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Old 08-22-2011, 03:23 PM   #1
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Default Your Brewstand Retrospectives?

I'm planning out a brewstand build and would like to know how people have felt about the dimensions or materials of their builds.

My plans so far include:
-Needs to be able to be disassembled (Not easily necessarily but can't be welded) and will probably be bolted together.
-Planning on using angle iron instead of square tubing. I think this will be sufficient support, yet make it lighter and more accessible for bolting.
-I won't immediately be putting any automation other than a pump, but I would like to leave the option open in the future
-The stand will hold keggles
-I have a hunch cutting angle iron is going to be a pain, so I would like to minimize the cuts.

Most of my inspiration is drawn from bobby_m's overbrook brewery. I would try to clone it, but I couldn't find dimensions anywhere.

So given all that, what dimensions have you found to be the best? The original Brutus build is 28" tall. Has someone found this too tall, or short? To be economical with my cuts, would it be possible to get a 6' length of angle iron then cut it into a 48" and 24", making the stand just 24" tall or would that be too low?

Also, any advice or hindsight (even if entirely unrelated) about building your stand would be greatly appreciated.

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Old 08-22-2011, 03:32 PM   #2
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I recently built my brew stand and used some metal crates that included some angle as well as some square tubing. Cutting it was not difficult. I used an angle grinder I bought at Harbor Freight for $20 and I bought a metal blade for my compound miter saw (chop saw). I will take some pics when I get home and post them. My brother-in-law is a welder so he helped me. Furthermore, I put casters (also from Harbor Freight) on it so I could wheel it in and out of the garage. I think that bolting it would have been just as easy. All that to say that cutting the iron is pretty straight forward. One tip - my chop saw has a plastic insert on the deck that I melted before I thought to remove it....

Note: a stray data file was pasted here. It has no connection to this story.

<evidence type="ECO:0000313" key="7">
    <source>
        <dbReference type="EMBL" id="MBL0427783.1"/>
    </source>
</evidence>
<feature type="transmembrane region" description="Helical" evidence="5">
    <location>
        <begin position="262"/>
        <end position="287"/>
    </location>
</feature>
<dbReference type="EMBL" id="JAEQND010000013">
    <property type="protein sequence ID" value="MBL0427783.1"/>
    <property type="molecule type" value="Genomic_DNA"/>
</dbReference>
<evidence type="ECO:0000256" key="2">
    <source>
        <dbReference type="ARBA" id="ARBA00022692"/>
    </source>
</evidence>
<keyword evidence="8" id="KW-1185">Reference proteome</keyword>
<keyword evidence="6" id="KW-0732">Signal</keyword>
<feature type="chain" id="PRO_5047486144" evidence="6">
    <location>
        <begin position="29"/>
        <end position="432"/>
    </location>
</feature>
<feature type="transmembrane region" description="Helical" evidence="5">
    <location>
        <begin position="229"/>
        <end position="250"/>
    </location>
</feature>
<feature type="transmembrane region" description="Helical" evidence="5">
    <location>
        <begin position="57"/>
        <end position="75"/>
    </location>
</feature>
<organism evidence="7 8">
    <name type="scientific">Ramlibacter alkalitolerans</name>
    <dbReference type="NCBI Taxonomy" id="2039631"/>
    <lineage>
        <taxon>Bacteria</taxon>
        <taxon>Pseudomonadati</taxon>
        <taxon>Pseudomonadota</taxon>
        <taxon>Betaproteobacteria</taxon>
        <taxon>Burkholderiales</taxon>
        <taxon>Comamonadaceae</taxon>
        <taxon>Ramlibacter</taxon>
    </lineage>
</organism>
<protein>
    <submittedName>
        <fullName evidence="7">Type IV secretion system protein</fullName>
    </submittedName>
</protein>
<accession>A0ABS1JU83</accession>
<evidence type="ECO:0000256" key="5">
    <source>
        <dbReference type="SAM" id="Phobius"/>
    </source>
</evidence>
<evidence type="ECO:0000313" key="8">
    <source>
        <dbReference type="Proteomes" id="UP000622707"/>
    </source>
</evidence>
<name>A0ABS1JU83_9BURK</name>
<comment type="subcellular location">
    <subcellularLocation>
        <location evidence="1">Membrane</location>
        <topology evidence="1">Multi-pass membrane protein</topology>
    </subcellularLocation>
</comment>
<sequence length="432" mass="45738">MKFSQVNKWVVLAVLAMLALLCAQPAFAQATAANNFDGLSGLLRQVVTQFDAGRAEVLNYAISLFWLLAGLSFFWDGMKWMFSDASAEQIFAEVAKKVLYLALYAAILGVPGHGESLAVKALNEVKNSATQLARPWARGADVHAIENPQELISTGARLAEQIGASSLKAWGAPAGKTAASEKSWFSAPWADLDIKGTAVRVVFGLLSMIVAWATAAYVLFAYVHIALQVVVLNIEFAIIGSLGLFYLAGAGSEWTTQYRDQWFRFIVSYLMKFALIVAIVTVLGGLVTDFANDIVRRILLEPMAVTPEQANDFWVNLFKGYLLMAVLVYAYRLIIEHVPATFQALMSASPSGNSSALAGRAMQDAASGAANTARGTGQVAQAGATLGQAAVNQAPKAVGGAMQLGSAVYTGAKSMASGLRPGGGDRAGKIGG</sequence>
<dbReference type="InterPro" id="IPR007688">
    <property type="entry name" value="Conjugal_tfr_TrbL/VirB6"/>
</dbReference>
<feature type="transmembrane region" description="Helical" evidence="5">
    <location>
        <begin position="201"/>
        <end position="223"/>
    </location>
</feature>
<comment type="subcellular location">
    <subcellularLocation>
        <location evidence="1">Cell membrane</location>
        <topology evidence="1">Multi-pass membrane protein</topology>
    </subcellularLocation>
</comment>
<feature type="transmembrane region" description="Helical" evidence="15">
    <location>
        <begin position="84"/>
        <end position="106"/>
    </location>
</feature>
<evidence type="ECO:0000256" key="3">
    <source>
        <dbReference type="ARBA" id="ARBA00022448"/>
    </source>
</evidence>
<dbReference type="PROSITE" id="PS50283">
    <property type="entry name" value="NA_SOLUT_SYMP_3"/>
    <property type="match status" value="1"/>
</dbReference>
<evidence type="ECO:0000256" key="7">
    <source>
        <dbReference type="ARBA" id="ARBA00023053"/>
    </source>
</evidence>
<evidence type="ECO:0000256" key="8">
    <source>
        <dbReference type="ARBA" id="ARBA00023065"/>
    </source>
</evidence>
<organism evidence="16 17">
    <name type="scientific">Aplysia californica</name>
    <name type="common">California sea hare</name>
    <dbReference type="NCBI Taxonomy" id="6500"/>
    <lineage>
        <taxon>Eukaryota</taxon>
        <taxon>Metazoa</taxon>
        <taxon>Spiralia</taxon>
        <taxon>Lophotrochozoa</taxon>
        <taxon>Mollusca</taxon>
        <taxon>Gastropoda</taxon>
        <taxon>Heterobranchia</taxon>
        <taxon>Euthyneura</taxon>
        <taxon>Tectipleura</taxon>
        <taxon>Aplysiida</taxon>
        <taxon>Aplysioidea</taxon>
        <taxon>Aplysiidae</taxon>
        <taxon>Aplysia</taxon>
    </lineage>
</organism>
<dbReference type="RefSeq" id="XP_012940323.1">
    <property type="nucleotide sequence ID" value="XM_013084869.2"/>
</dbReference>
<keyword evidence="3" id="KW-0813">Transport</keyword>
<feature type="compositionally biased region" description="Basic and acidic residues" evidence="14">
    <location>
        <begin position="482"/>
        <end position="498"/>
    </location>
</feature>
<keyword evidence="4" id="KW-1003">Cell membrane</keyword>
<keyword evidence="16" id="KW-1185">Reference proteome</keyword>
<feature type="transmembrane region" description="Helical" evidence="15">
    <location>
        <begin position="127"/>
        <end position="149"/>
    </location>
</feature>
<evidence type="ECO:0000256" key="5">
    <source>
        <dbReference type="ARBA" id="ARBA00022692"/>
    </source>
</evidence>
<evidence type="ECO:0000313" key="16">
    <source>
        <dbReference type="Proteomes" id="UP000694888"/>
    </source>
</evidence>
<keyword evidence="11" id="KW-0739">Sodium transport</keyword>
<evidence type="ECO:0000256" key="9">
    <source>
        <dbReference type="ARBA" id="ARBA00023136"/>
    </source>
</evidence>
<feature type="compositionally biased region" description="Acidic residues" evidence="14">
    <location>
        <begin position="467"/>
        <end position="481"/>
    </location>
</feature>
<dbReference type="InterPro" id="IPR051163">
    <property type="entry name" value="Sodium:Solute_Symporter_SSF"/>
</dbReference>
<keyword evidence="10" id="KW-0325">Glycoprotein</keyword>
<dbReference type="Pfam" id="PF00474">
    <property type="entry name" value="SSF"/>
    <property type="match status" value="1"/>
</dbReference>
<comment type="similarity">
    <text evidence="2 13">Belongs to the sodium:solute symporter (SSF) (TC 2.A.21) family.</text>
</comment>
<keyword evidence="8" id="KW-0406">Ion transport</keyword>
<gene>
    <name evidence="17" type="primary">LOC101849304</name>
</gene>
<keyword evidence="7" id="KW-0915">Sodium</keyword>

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Old 08-22-2011, 03:42 PM   #3
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I was going to get the cheap angle grinder from HF today actually to see if I could manage the cuts. Its good to hear they aren't that hard - I also think I can do it after watching the ease in this video


Did you find the grinder to be sufficient, or did you end up using the chop saw more often? The reason I ask is that I guess I could rent one for a few hours to make all the cuts (although it would still be more expensive than that 20$ grinder).
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Old 08-22-2011, 03:56 PM   #4
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If I were to start over from scratch, I would go modular. IOW, each module would be a stand alone unit. One each for the HLT, MT & burner. This would make for flexible and compact storage. A separate stand for a control panel if needed. A pump (could be on a portable stand). You could also build them so that they could be bolted together if desired. My setup has sort of evolved into a modular arrangement. Keep in mind that the outdoor propane turky fryer type cookers are also stands that can hold a kettle. Two or three of those and you have a modular rig. You could elevate one just a bit so that it could hold the HLT and drain it by gravity for the sparge. Otherwise you would probably want to use two pumps with everything more or less at the same height.

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Old 08-22-2011, 03:59 PM   #5
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Quote:
Originally Posted by sarsnik View Post